Stillman Valley High School was almost back to normal Monday after a threatening message was discovered on the wall in a student restroom Friday morning.
“We had a normal day of school as far as the schedule is concerned,” Superintendent PJ Caposey said Monday afternoon.
An arrest has not yet been made in the case, Ogle County Sheriff Brian VanVickle said Tuesday morning.
“It’s an active investigation,” he said. “I think there will come to a resolution in this case.”
During a press conference late Friday afternoon, VanVickle said that four detectives, patrol deputies, and department administrators had immediately responded to the incident.
They went through the school building looking for “anything that’s out of place and doesn’t look right,” he said. “We had eight deputies inside the school, and the kids were safe.”
He also called for help from the state police, who provided security outside all four buildings in the school district.
Extra counselors were available Monday, Caposey said, to talk to students about their concerns, and sheriff’s deputies remained on duty at the school.
“Overall the day went very well. I think they [the students] were scared and rattled. I think the news of the week scared them,” he said, referring to the Feb. 14 school shooting in Parkland, Florida, when a former student at Marjory Stoneman Douglas High School killed 14 students and three faculty members.
VanVickle said Friday that they received information about the incident at around 11:30 a.m. after a student reported the threat to high school administrators.
School officials immediately called 911, and Ogle County Sheriff’s Police and the Illinois State Police responded to the scene.
According to a statement released by Caposey on Friday, police and school administrators determined that an immediate lockdown was not necessary and classes and after-school activities proceeded as usual, except for an increased police presence.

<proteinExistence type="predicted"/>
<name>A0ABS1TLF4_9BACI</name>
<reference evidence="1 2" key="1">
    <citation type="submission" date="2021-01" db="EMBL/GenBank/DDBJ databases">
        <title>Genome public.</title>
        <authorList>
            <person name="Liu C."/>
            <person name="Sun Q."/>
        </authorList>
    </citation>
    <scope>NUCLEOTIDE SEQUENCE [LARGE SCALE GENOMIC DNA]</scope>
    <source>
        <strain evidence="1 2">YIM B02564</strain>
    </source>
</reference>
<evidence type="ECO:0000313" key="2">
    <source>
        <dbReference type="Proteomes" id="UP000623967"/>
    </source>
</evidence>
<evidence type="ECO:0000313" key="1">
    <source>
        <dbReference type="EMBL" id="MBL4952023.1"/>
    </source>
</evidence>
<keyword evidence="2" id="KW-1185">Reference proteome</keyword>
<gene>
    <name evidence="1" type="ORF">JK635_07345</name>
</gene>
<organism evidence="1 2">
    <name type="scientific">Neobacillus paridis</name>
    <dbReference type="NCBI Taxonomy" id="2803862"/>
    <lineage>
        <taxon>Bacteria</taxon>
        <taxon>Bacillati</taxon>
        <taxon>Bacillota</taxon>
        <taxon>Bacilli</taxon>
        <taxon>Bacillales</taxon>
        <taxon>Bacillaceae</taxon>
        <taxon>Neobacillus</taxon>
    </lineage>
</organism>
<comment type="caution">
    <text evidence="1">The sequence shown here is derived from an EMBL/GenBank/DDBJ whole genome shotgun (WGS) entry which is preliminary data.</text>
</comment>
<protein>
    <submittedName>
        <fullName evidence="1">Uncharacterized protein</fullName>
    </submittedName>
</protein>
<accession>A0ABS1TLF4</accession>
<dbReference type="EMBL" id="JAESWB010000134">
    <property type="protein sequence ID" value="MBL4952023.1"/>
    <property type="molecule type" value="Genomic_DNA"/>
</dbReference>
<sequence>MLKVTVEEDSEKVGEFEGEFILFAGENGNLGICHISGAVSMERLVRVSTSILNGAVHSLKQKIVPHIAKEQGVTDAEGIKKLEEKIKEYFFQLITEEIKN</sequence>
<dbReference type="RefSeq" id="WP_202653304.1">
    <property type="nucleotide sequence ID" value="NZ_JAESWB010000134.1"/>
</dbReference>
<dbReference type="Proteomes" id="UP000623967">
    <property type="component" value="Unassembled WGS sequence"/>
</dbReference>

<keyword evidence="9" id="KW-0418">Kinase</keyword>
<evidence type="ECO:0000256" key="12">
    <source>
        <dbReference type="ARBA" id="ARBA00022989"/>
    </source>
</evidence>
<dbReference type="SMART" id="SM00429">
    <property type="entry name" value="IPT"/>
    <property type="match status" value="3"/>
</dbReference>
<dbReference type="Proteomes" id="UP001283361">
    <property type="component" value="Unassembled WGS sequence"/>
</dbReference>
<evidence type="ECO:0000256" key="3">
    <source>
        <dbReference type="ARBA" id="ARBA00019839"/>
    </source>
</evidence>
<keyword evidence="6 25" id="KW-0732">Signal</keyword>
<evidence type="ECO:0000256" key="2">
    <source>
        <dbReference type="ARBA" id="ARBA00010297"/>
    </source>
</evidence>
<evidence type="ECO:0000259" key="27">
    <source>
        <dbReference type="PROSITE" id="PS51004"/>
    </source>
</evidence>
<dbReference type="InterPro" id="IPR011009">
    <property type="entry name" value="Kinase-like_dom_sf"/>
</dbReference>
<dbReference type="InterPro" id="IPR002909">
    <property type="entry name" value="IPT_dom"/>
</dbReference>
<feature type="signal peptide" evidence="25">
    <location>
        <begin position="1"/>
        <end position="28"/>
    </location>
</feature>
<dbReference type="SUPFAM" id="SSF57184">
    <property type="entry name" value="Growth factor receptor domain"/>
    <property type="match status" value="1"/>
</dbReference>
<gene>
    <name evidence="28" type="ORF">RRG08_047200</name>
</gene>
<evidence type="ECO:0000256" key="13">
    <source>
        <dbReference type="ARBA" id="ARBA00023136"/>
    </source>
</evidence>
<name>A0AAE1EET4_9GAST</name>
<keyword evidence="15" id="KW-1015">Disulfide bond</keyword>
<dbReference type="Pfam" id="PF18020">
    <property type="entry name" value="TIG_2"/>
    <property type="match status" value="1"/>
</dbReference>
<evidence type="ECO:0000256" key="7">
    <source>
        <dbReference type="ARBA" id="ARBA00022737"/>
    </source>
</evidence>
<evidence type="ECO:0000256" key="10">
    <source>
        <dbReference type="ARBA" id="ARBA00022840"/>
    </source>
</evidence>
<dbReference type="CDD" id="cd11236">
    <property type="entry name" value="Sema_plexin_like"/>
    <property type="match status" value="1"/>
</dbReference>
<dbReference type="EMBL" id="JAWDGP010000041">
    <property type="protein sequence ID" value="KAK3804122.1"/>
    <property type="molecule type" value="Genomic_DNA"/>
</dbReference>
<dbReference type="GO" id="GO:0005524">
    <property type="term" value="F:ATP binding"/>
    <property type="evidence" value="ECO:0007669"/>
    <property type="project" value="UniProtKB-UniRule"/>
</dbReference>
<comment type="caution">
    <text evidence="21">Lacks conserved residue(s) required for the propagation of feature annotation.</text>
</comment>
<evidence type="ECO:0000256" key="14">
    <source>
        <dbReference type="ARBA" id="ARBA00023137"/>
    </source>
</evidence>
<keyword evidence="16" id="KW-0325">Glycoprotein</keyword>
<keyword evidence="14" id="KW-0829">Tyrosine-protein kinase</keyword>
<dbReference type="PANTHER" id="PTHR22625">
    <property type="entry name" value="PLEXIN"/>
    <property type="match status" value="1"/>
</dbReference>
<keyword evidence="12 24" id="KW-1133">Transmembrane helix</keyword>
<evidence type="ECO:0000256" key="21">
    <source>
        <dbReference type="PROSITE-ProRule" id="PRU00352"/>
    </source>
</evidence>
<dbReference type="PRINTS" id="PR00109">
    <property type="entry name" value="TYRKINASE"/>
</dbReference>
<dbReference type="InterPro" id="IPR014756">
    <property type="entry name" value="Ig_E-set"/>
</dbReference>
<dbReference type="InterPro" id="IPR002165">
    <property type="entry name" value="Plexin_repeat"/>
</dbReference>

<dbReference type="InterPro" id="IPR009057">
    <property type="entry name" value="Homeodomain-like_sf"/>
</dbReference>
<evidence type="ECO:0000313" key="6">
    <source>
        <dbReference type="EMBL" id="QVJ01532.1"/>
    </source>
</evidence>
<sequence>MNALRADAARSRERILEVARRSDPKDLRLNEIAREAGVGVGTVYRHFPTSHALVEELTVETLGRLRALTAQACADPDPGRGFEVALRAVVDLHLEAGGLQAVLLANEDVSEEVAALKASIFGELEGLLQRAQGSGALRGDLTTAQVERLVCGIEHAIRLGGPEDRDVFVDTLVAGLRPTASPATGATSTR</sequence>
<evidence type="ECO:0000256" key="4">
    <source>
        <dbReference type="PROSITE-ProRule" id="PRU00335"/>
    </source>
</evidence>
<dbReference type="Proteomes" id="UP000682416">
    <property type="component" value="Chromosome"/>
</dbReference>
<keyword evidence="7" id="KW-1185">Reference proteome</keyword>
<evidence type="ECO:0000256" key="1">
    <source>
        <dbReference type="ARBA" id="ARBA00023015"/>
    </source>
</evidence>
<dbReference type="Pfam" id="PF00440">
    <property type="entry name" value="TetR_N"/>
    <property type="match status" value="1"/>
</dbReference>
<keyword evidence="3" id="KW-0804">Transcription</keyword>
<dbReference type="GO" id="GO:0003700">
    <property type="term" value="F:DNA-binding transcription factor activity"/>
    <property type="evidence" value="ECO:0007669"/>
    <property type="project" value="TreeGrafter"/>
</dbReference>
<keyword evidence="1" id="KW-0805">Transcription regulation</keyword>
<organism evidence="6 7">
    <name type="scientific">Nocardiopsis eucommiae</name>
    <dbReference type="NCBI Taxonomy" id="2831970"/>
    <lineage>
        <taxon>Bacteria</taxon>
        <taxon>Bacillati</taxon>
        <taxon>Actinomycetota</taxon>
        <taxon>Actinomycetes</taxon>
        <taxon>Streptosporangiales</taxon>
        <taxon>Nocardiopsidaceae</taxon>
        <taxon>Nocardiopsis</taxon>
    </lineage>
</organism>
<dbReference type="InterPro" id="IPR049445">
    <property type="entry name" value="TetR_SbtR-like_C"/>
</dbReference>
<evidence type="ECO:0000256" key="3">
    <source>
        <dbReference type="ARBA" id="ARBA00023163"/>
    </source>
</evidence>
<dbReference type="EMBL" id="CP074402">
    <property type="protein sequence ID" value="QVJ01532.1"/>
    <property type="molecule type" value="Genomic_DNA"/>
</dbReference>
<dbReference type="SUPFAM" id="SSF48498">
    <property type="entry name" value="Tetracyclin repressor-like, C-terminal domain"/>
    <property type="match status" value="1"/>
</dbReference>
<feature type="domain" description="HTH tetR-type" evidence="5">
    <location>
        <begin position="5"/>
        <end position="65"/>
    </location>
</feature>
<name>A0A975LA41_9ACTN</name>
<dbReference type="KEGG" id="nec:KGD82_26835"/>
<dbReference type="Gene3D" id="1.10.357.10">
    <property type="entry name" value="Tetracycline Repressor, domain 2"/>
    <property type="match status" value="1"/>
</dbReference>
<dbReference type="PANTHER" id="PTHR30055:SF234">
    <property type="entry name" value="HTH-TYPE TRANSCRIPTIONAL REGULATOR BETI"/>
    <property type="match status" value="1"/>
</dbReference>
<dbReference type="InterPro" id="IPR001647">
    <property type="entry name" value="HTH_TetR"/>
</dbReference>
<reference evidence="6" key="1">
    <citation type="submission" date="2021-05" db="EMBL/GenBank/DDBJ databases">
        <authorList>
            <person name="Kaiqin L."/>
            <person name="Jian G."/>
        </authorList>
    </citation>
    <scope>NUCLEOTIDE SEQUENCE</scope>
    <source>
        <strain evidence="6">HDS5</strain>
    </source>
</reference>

“Once that decision was made, police presence was increased at the school, and both the police and district began following emergency protocols,” a statement from Caposey read. “At the request of administration, police partners worked to have a presence at all district buildings despite there being no threat made to those schools. Administration and police agreed that increased monitoring was wise and would provide reassurance to the community.”
Although an emailed statement was sent to the parents of high school students “within minutes” of the threat being discovered, some parents were already showing up at the school to pick up their children.
“By the time the school was able to issue a statement, a photo of the threat went ‘viral’ on social media,” Caposey posted on the district website. “This caused a great deal of alarm and led to a large number of students being removed from school by their parents. Once the situation calmed, administration attempted to speak to every building to discuss concerns and questions of students.”
VanVickle advised parents to rely on school officials to inform them what to do rather than come to the school immediately in such a situation.
“It really causes chaos and interrupts what we have to do,” he said.
The additional vehicles coming onto and leaving school grounds can hamper the investigation, he said.
Caposey said that a positive side of the incident was that it provided a drill for everyone involved.
“In many cases, this was a very ‘real’ drill for SVHS faculty and staff. I’m sorry that our faculty and students had to experience this, but believe it strengthens us against future threats,” he said.
Anyone with information about the threat is encouraged to call the Lee-Ogle Crime Stoppers anonymous hotline at 888-228-4488.
Amboy Junior High and Sterling High School also received threats last week.
“On [Feb. 21], it was brought to my attention that a AJHS student allegedly directed a threat against AJHS,” Amboy Superintendent Jeff Thake posted on the district’s Facebook page. “The situation has been addressed, law enforcement was involved, and all administrative procedures consistent with board policy have been followed.”
On Feb. 22, Sterling school officials and police scrambled to investigate a vague threat on social media directed at “SHS.”
They were concerned enough to beef up security at Sterling High School, to confer with the Statewide Terrorism Intelligence Center, and eventually to issue a news release reporting that there was “no credible threat” to Sterling High or any other local schools.
Earleen Hinton contributed to this story